A Week in the Life of a Resident
To get a sense of what life is like in UND's Psychiatry Residency Training Program, from first- through fourth-year, check out our residents' descriptions of their typical week.
Life as a PGY-1 Resident: Michael Reinke, M.D.
I am just a few months into my first year at the UND Psychiatry Residency Program, and I am very happy to be a part of this program! The work-life balance has been excellent, allowing me to maintain healthy habits while adjusting to residency. I started the year off with rotations in internal medicine and neurology through Sanford. I felt like both were well-structured learning experiences for psychiatry interns. I am completing my first inpatient psychiatry rotation at the Fargo VA Medical Center. A typical day at the VA begins at 8 a.m. After reviewing charts, I attend an interdisciplinary team meeting and then visit with my patients. So far, I have found it gratifying to work with veterans, and it is a privilege to hear their life stories. I am also looking forward to our other two inpatient psychiatry experiences housed at Sanford and the state hospital. I anticipate being exposed to a diverse range of psychiatric patients throughout my first year. I also feel that we have robust didactic experiences that are helping me develop a strong grasp of the fundamentals of psychiatry. Every Wednesday afternoon, we get together for these courses, and I look forward to seeing my wonderful co-residents at that time. I would definitely recommend that any prospective applicant strongly consider UND for psychiatry training!
Life of a PGY-2 Resident:
A typical day from 7:30 a.m. to 4:30 p.m. consists of:
7:30 a.m: Leave for work. Today I am working on the psychiatry Consult-Liaison (C/L) service in the morning, and I have clinic in the afternoon.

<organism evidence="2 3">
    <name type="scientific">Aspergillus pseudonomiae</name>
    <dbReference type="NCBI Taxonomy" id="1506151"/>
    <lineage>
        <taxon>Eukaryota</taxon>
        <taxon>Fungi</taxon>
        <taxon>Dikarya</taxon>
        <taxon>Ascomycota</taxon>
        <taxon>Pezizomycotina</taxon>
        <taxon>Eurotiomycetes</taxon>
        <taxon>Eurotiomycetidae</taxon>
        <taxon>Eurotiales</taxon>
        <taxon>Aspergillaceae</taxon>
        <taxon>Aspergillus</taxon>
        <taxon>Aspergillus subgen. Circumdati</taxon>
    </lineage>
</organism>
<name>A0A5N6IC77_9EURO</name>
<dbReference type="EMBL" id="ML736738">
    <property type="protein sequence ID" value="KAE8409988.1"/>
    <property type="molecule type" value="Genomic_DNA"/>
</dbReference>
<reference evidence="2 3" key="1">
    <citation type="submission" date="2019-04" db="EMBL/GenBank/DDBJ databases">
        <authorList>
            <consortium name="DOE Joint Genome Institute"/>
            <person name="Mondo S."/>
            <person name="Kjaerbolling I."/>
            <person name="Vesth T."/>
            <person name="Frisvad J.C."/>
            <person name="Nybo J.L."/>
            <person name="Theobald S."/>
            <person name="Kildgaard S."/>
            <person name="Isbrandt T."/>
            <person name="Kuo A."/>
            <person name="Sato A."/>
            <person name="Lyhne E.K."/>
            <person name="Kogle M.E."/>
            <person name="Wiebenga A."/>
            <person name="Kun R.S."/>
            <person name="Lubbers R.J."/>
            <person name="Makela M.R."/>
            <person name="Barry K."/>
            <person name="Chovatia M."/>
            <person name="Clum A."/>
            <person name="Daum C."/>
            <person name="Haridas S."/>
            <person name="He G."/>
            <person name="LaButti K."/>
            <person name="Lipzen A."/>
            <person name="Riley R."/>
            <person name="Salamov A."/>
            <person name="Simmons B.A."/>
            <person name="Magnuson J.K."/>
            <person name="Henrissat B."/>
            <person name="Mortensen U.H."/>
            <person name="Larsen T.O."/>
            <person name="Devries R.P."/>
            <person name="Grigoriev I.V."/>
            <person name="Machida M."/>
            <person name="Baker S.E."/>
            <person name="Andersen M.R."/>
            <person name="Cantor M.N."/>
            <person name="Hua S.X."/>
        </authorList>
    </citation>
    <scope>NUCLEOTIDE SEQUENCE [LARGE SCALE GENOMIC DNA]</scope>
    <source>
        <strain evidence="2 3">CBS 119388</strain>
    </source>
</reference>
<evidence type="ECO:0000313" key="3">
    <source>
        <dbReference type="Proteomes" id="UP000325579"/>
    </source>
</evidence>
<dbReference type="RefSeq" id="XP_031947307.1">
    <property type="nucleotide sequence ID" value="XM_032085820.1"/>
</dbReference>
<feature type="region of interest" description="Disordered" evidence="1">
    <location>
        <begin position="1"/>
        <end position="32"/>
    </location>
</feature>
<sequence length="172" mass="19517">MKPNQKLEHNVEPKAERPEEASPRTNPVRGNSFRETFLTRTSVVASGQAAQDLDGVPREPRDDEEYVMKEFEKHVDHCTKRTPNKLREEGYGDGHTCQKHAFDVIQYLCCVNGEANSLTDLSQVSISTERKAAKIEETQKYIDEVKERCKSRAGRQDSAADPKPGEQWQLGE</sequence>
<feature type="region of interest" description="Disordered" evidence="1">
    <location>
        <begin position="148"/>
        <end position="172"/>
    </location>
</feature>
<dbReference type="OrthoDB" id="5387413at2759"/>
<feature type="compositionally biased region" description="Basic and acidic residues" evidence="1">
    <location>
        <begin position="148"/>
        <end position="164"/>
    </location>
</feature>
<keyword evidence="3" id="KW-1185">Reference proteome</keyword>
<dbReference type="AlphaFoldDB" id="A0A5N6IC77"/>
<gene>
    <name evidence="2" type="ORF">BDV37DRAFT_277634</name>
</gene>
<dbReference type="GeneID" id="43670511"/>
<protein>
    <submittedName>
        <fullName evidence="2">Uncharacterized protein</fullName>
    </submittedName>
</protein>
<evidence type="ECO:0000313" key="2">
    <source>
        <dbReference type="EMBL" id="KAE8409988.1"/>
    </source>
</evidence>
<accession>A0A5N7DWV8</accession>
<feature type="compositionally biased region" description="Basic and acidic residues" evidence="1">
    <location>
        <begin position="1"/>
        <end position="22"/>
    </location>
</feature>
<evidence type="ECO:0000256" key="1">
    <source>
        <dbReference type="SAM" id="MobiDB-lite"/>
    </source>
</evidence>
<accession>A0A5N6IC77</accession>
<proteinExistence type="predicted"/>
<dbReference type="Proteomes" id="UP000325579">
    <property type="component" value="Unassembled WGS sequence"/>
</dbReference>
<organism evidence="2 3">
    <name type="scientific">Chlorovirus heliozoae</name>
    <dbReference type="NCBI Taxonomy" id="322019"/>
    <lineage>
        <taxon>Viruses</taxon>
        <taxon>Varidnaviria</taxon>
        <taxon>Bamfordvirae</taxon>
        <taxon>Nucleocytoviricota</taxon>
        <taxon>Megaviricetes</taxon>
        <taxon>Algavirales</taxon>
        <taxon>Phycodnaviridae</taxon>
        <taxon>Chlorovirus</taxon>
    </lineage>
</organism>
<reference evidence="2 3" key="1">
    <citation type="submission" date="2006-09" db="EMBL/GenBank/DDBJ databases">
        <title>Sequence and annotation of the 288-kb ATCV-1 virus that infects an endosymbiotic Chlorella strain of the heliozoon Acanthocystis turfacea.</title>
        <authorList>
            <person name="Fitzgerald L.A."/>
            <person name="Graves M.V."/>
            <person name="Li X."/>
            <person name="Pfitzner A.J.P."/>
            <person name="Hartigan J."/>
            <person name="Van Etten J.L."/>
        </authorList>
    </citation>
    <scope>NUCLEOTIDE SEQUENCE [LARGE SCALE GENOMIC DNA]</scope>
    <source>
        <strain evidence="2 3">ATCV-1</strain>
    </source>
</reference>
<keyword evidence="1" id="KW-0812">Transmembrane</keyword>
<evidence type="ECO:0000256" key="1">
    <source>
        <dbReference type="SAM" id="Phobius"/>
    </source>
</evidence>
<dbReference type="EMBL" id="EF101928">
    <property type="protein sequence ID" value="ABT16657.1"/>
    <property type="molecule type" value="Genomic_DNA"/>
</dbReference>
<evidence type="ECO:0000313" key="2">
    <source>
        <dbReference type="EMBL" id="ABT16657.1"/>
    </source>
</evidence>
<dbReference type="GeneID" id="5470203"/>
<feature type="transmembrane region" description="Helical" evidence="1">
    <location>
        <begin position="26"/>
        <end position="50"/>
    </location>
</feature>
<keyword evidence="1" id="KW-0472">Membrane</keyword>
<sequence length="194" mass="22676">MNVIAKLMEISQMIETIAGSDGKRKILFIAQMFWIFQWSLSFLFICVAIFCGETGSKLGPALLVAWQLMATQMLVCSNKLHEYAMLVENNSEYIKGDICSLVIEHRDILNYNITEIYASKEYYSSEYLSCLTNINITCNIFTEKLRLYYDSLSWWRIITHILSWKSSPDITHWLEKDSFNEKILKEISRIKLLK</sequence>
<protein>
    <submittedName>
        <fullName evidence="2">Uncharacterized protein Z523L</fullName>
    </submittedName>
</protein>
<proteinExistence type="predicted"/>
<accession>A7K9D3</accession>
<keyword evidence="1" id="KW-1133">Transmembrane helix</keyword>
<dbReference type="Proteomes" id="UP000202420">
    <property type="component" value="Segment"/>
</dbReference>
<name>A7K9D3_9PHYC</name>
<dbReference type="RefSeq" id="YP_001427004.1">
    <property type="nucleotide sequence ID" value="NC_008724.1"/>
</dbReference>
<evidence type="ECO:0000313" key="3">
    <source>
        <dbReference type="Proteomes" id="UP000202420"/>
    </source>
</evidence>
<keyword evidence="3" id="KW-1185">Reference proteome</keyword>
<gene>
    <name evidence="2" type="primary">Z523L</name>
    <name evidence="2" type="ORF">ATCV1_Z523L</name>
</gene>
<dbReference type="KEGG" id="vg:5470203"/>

8 a.m.: Arrive at the hospital, pre-chart on consult-liaison patients. Review new consults and follow-up patients. Review pertinent labs, nursing notes, and previous progress notes.
8:45 - 10:15 a.m.: Start rounding on patients, starting with new patients. Today I have one new patient and 4-5 follow-up patients.
10:15 a.m.: Follow-up with attending and present patients, then round together with attending.
11 a.m. - 12:30 p.m.: Time to grab some free lunch in the physician's lounge, then finish notes from this morning.
12:30 p.m.: See new patients (new patient visits are 90 minutes). Usually I try to pre-chart on new patients the night before, even if it is just 10-15 minutes to get an idea of what my plan will be.
2:30 - 4 p.m. Follow-up patient visits (average 30 minutes each).
4:30 p.m.: Finish up notes.
Life as a PGY-3 Residents: Chloe Ree, M.D., and Jessica McLaughlin, M.D.
Our typical day in the third year starts at 8 a.m. and ends around 5 p.m. We continue to primarily have a split schedule, which means we are at one rotation site from 8 a.m. to 12 p.m. and then move to a different rotation site from 1 p.m. to 5 p.m. The third year allows you to incorporate your specific interests into the curriculum through elective time. There may be some differences in how your schedule looks depending on if you decide to fast-track for a child and adolescent psychiatry fellowship. In the case of fast-tracking, elective time is slightly reduced but still available.
We continue to follow up with our outpatient psychiatry clinic and psychotherapy clinic. At this point in training, it’s rewarding to have some continuity with those patients from the year prior. There are ongoing rotations through the Consult-Liaison service and inpatient psychiatry, and we continue to cover occasional call shifts on the weekends. We also dive more into working with children and adolescents in the partial hospitalization setting. Didactics remain on Wednesday afternoons and provide a nice change of pace mid-week. While many rotations are similar to those in the second year, the third year also brings new opportunities and exposure. One of these new opportunities is our telemedicine clinic with a rural outreach focus. This rotation involves seeing patients in rural areas via telemedicine once per week and traveling to see patients in person at the rural clinic once per month. Additional new exposures in our third year include working in forensic and community mental health settings. This occurs through our work at the jail and the local human service center.
All in all, the third year is an excellent balance of continuity from the year prior and new experiences. Elective time allows some flexibility and time to explore your interests. The split schedule continues to keep the work-life dynamic, and reasonable work hours continue to support a healthy work-life balance.